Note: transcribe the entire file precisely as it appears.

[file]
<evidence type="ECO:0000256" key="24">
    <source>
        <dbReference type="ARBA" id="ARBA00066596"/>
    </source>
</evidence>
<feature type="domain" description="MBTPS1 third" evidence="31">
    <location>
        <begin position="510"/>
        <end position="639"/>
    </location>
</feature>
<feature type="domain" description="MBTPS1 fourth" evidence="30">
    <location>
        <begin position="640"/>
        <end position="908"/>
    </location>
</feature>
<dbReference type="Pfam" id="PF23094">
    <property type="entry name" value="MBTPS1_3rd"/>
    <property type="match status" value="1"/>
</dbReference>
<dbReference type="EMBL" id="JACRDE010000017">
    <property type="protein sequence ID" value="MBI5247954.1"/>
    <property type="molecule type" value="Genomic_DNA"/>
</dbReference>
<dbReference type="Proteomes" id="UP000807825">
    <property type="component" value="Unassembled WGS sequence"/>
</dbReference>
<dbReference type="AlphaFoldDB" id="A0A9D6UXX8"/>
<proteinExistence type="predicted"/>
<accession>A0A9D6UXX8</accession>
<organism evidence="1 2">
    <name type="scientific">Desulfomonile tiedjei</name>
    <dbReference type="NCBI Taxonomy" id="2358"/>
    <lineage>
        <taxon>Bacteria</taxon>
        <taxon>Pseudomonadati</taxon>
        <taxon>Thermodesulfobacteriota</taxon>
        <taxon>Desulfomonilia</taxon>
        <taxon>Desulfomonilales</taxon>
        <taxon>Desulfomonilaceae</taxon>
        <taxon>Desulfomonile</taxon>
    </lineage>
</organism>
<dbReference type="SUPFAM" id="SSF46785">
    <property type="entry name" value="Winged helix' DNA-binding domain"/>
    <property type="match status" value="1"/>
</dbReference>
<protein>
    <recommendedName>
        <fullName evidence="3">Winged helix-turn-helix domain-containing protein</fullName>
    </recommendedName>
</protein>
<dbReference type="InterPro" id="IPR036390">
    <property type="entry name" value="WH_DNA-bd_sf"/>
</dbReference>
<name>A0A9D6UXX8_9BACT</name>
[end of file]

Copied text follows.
<evidence type="ECO:0000256" key="24">
    <source>
        <dbReference type="ARBA" id="ARBA00066596"/>
    </source>
</evidence>
<feature type="domain" description="MBTPS1 third" evidence="31">
    <location>
        <begin position="510"/>
        <end position="639"/>
    </location>
</feature>
<feature type="domain" description="MBTPS1 fourth" evidence="30">
    <location>
        <begin position="640"/>
        <end position="908"/>
    </location>
</feature>
<dbReference type="Pfam" id="PF23094">
    <property type="entry name" value="MBTPS1_3rd"/>
    <property type="match status" value="1"/>
</dbReference>
<dbReference type="EMBL" id="JACRDE010000017">
    <property type="protein sequence ID" value="MBI5247954.1"/>
    <property type="molecule type" value="Genomic_DNA"/>
</dbReference>
<dbReference type="Proteomes" id="UP000807825">
    <property type="component" value="Unassembled WGS sequence"/>
</dbReference>
<dbReference type="AlphaFoldDB" id="A0A9D6UXX8"/>
<proteinExistence type="predicted"/>
<accession>A0A9D6UXX8</accession>
<organism evidence="1 2">
    <name type="scientific">Desulfomonile tiedjei</name>
    <dbReference type="NCBI Taxonomy" id="2358"/>
    <lineage>
        <taxon>Bacteria</taxon>
        <taxon>Pseudomonadati</taxon>
        <taxon>Thermodesulfobacteriota</taxon>
        <taxon>Desulfomonilia</taxon>
        <taxon>Desulfomonilales</taxon>
        <taxon>Desulfomonilaceae</taxon>
        <taxon>Desulfomonile</taxon>
    </lineage>
</organism>
<dbReference type="SUPFAM" id="SSF46785">
    <property type="entry name" value="Winged helix' DNA-binding domain"/>
    <property type="match status" value="1"/>
</dbReference>
<protein>
    <recommendedName>
        <fullName evidence="3">Winged helix-turn-helix domain-containing protein</fullName>
    </recommendedName>
</protein>
<dbReference type="InterPro" id="IPR036390">
    <property type="entry name" value="WH_DNA-bd_sf"/>
</dbReference>
<name>A0A9D6UXX8_9BACT</name>